If there is one constant in the universe about cars, it is that they break. Sooner or later, it happens. In my experience, it always seems to be when I just received something like an overtime check or a bonus. Never fails! This golden rule regarding cars can also occur when the last thing you need on your mind is a broken car. It is like the car has a sixth sense, as if it were a teenager who figured out how to get a few extra bucks out of the parents when they least expect it, just so they can have the latest and greatest (in this case, parts).
My wife had a 1997 Dodge Neon that, to put it bluntly, was a piece of shit. No air conditioning, creaking/rattling like there is no tomorrow, a nice dent right in the trunk area, and slowly falling apart. She hated it with a passion, but she only drove the car about 7000-8000 miles a year. It had no car payment, it still got from Point A to Point B, and insurance was pretty cheap too. Once in a while, repair was needed, but we hoped to get it through another year while I finish paying off my Subaru.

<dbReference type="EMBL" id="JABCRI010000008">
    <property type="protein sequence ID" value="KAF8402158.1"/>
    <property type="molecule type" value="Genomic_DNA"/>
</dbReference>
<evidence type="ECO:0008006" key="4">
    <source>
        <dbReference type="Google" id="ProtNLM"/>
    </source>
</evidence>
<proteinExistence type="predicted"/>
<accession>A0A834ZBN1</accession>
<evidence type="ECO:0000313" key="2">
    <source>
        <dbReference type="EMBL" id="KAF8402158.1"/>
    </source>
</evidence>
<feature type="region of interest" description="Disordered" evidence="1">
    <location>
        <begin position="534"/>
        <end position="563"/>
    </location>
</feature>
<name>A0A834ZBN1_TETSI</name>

It was up for inspection and registration last month, so I had it done. It passed inspection miraculously, but the mechanic gave a long list of things that sooner or later would need to be replaced. We knew it, 2009 would be the last year for this car. Maybe we could get the car to June or July before we had to make the decision.
Less then two weeks later, my wife was driving to work and all the sudden heard a loud constant noise coming from the car. It was so loud, she didn’t want to start the car again, afraid she would scare all of the kids at the daycare she works at. A tow to the garage confirmed our suspicions: the car had a new problem that of course was not on the list when the car was inspected. It wasn’t worth fixing. We had to find her a new car.
Luckily, I was told that my grandparents were selling their 1993 Saab 900S Convertible. A quick phone call to them and within a day, we agreed on a sales price. It had 162,000 miles and needed some work, but the price could not be beat and overall the car was in great condition considering its age. My wife can already picture her summers in the convertible.
We are putting a lot of money into the Saab. A friend of mine does a lot of work on Saab’s, so I was able to save money having him work on the car. At my last count, we are at the $600 range, due to it needing a new starter, 4 new shocks, a tune-up, new wipers, new rear backup lights, and an oil change. However it drives extremely well and even factoring in the repairs, we have come out so far ahead compared to buying a used car from a dealer and having a loan. So far ahead, it is entirely worth it, especially given the limited miles we will be putting on it.
Of course, I am sure the Saab is going to figure out who he is dealing with real soon. It won’t take it long to figure out how to tick me off.